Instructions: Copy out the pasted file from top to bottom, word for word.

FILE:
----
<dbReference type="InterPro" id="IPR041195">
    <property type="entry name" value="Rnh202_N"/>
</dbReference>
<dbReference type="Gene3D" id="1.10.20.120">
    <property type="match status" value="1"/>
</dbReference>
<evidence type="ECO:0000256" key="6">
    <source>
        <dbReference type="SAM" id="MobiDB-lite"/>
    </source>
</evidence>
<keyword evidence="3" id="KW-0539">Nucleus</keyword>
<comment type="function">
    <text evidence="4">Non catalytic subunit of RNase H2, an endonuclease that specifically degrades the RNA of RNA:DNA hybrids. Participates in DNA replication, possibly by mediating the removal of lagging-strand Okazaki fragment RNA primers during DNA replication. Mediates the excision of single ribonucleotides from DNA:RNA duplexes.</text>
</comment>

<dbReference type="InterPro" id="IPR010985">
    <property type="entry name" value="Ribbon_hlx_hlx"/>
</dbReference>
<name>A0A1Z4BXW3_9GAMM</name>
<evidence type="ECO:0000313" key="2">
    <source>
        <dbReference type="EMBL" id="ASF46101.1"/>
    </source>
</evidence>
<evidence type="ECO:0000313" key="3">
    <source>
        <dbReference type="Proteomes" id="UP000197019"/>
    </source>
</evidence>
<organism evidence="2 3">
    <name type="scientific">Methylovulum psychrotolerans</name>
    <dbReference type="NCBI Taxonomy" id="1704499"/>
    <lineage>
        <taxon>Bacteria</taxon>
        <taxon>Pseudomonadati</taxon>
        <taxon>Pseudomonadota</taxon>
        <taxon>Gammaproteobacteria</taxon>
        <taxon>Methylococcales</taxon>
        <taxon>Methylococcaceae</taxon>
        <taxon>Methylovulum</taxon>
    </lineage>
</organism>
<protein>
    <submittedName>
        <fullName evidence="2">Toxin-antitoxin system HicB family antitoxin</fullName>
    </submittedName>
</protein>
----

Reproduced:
<dbReference type="InterPro" id="IPR041195">
    <property type="entry name" value="Rnh202_N"/>
</dbReference>
<dbReference type="Gene3D" id="1.10.20.120">
    <property type="match status" value="1"/>
</dbReference>
<evidence type="ECO:0000256" key="6">
    <source>
        <dbReference type="SAM" id="MobiDB-lite"/>
    </source>
</evidence>
<keyword evidence="3" id="KW-0539">Nucleus</keyword>
<comment type="function">
    <text evidence="4">Non catalytic subunit of RNase H2, an endonuclease that specifically degrades the RNA of RNA:DNA hybrids. Participates in DNA replication, possibly by mediating the removal of lagging-strand Okazaki fragment RNA primers during DNA replication. Mediates the excision of single ribonucleotides from DNA:RNA duplexes.</text>
</comment>

<dbReference type="InterPro" id="IPR010985">
    <property type="entry name" value="Ribbon_hlx_hlx"/>
</dbReference>
<name>A0A1Z4BXW3_9GAMM</name>
<evidence type="ECO:0000313" key="2">
    <source>
        <dbReference type="EMBL" id="ASF46101.1"/>
    </source>
</evidence>
<evidence type="ECO:0000313" key="3">
    <source>
        <dbReference type="Proteomes" id="UP000197019"/>
    </source>
</evidence>
<organism evidence="2 3">
    <name type="scientific">Methylovulum psychrotolerans</name>
    <dbReference type="NCBI Taxonomy" id="1704499"/>
    <lineage>
        <taxon>Bacteria</taxon>
        <taxon>Pseudomonadati</taxon>
        <taxon>Pseudomonadota</taxon>
        <taxon>Gammaproteobacteria</taxon>
        <taxon>Methylococcales</taxon>
        <taxon>Methylococcaceae</taxon>
        <taxon>Methylovulum</taxon>
    </lineage>
</organism>
<protein>
    <submittedName>
        <fullName evidence="2">Toxin-antitoxin system HicB family antitoxin</fullName>
    </submittedName>
</protein>